• This is a lofty one for me. I HATE yoga. Or, I should say – I hated yoga. On Monday, I started Yoga Camp on Youtube by Yoga with Adriene and it’s been an incredible experience. I know my body is definitely going to benefit from the stretching and I hope I can learn how to quiet my mind and be present in the moment!
  • Read my Bible 5 days a week
    • I started this one late last year – just trying to keep it going!
  • Read 1 chapter of a business book 5 days a week
    • I just realized that a lot of my goals center around reading!
    • I would like to start some type of fitness related business within the next year or two, so I’m trying to learn as much as I can!
  • Increase bench max to 125 lbs
  • Increase deadlift max to 225 lbs
  • Increase squat max to 225 lbs
  • Run at least 1 5k
    • I need some motivation to continue including cardio in my routine of workouts
  • Reduce OCD symptoms
    • More to come on this in a later blog
  • Blog at least twice a month

There you have it – my 2016 goals!

2016 is going to be a big year for D and I! Between moving home, new jobs, and very soon, a new puppy sister for our soon to be 3 year old fur-child, we have a lot to look forward to! Here’s to a happy, healthy, much awaited 2016!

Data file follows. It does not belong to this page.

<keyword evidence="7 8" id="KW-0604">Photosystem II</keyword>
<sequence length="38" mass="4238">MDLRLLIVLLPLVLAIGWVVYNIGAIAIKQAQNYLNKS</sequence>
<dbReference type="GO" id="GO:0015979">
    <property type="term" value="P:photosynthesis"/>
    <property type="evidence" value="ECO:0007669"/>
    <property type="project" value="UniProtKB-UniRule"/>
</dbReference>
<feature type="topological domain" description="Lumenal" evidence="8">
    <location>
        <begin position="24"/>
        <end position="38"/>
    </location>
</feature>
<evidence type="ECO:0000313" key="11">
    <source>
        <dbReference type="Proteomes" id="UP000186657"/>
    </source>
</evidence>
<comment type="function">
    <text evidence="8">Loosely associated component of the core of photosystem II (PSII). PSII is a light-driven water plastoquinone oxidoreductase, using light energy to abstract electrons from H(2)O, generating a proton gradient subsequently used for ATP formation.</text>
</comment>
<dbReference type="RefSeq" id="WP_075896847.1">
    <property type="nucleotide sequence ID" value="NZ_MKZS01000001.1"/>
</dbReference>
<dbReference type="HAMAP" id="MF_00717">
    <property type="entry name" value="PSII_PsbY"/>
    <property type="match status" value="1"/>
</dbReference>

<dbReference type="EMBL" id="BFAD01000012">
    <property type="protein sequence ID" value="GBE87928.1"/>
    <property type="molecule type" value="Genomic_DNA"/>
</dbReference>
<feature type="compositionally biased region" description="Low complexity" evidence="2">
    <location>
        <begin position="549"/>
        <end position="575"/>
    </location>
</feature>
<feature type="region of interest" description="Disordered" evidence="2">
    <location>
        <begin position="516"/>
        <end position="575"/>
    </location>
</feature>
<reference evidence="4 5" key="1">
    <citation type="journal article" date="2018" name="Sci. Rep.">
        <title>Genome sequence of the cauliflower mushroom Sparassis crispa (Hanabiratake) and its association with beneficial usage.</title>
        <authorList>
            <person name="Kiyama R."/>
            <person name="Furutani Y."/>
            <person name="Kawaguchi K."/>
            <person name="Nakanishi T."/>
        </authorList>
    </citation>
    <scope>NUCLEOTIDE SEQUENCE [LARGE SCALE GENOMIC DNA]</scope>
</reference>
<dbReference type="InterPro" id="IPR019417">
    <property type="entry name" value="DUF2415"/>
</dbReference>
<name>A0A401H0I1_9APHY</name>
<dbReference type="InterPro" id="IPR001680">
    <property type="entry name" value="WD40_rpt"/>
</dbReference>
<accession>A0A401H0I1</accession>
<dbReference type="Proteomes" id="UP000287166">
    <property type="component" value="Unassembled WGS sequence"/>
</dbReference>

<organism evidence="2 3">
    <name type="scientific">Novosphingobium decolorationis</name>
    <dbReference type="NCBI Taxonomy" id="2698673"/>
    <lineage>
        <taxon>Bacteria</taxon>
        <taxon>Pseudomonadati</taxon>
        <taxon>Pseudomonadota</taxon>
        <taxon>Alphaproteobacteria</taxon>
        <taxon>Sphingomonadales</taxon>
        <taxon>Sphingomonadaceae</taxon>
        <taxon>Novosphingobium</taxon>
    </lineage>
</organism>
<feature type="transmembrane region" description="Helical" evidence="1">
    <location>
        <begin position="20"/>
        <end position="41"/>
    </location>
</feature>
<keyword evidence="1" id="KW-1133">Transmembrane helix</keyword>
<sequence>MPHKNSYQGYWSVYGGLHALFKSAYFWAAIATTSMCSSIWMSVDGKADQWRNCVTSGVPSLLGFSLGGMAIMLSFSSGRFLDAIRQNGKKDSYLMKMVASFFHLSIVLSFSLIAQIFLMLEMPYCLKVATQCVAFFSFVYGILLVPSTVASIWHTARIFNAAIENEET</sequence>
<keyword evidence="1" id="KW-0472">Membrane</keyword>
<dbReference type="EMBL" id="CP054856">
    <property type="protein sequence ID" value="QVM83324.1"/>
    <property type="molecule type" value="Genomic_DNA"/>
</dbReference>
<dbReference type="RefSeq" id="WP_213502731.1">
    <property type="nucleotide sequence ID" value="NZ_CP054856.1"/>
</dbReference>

“The new year stands before us, like a chapter in a book, waiting to be written. We can help write that story by setting goals.” – Melody Beattie

All of the Feels

I think I have more feelings than I ever thought I had.

For as long as I can remember, I’ve been a rather closed off person – less attachment equals less of a chance to get hurt. My parents frequently described me as unaffectionate and uncaring. I never really thought that was true – shy, apprehensive, and anxious I could see, I just didn’t see how that translated to a lack of affection.

As I’ve matured, moved away, met new people, I’ve realized that while I’m not quick to get sappy with my family, if I am in environment where I feel safe to be myself, I have no problem opening up.

I can see that this rings truest when I am around D, C, or A. People who I know love me for who I am and have my back no matter what. People whose backs I have no matter what. People that I couldn’t imagine doing life without.